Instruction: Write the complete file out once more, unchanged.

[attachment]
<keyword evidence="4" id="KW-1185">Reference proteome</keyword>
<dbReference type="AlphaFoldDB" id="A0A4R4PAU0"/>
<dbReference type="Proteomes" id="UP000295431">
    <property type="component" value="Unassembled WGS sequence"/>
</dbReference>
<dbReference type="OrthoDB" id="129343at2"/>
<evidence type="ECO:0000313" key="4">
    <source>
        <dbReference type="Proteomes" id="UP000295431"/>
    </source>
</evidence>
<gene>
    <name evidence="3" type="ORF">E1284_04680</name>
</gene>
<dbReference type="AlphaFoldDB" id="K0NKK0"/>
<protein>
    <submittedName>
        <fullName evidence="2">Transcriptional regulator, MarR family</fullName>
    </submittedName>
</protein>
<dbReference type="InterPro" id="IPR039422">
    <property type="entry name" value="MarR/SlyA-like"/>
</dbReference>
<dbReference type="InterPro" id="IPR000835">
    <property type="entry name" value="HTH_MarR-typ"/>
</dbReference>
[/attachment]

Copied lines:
<keyword evidence="4" id="KW-1185">Reference proteome</keyword>
<dbReference type="AlphaFoldDB" id="A0A4R4PAU0"/>
<dbReference type="Proteomes" id="UP000295431">
    <property type="component" value="Unassembled WGS sequence"/>
</dbReference>
<dbReference type="OrthoDB" id="129343at2"/>
<evidence type="ECO:0000313" key="4">
    <source>
        <dbReference type="Proteomes" id="UP000295431"/>
    </source>
</evidence>
<gene>
    <name evidence="3" type="ORF">E1284_04680</name>
</gene>
<dbReference type="AlphaFoldDB" id="K0NKK0"/>
<protein>
    <submittedName>
        <fullName evidence="2">Transcriptional regulator, MarR family</fullName>
    </submittedName>
</protein>
<dbReference type="InterPro" id="IPR039422">
    <property type="entry name" value="MarR/SlyA-like"/>
</dbReference>
<dbReference type="InterPro" id="IPR000835">
    <property type="entry name" value="HTH_MarR-typ"/>
</dbReference>